Benedict Anderson – The Irish Internationalist
The historian Ramachandra Guha remembers Benedict Anderson, as a scholar, teacher and friend:
Benedict Anderson, who died earlier this week, aged 79, was the last of the great polymath social scientists. He was at once a political scientist, historian, sociologist, literary theorist, and biographer. He was also formidably multi-lingual, knowing half-a-dozen European languages and some four or five Asian languages too.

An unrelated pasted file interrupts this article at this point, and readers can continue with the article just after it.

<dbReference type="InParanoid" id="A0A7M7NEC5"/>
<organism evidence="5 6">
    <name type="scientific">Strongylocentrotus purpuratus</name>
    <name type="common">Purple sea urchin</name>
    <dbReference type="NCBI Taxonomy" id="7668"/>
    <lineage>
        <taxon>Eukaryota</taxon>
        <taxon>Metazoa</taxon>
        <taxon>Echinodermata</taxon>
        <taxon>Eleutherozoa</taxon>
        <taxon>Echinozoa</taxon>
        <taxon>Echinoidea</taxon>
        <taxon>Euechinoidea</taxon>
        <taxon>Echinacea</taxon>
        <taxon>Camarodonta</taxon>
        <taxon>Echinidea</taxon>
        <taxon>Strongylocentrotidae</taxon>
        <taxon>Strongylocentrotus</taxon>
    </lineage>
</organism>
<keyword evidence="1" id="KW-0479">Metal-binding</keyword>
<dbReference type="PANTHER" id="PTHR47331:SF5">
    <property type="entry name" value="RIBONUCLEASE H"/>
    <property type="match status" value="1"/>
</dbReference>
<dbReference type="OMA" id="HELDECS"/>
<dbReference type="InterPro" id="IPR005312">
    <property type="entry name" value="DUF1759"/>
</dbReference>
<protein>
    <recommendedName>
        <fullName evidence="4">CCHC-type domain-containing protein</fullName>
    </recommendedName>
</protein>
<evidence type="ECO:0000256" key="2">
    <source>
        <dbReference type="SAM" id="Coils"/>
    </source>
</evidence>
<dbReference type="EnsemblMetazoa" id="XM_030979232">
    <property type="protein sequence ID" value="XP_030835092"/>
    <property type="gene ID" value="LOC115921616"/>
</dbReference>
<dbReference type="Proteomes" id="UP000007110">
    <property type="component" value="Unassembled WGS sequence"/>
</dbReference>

In the range of his learning, in his ability to so effortlessly cross disciplinary, temporal, and geographical boundaries, Benedict Anderson had only two peers: Ernest Gellner (1925-1995) and Eric Hobsbawm (1917-2012). Gellner and Hobsbawm were European Jews forced to emigrate to England in the wake of the rise of the Nazis. Anderson was Irish, the son of a colonial official who served in, among other places, Yunan, Manchuria, and Shanghai. He himself studied at the University of Cambridge, before moving further west, to Cornell University in upstate New York, where he taught for some 35 years.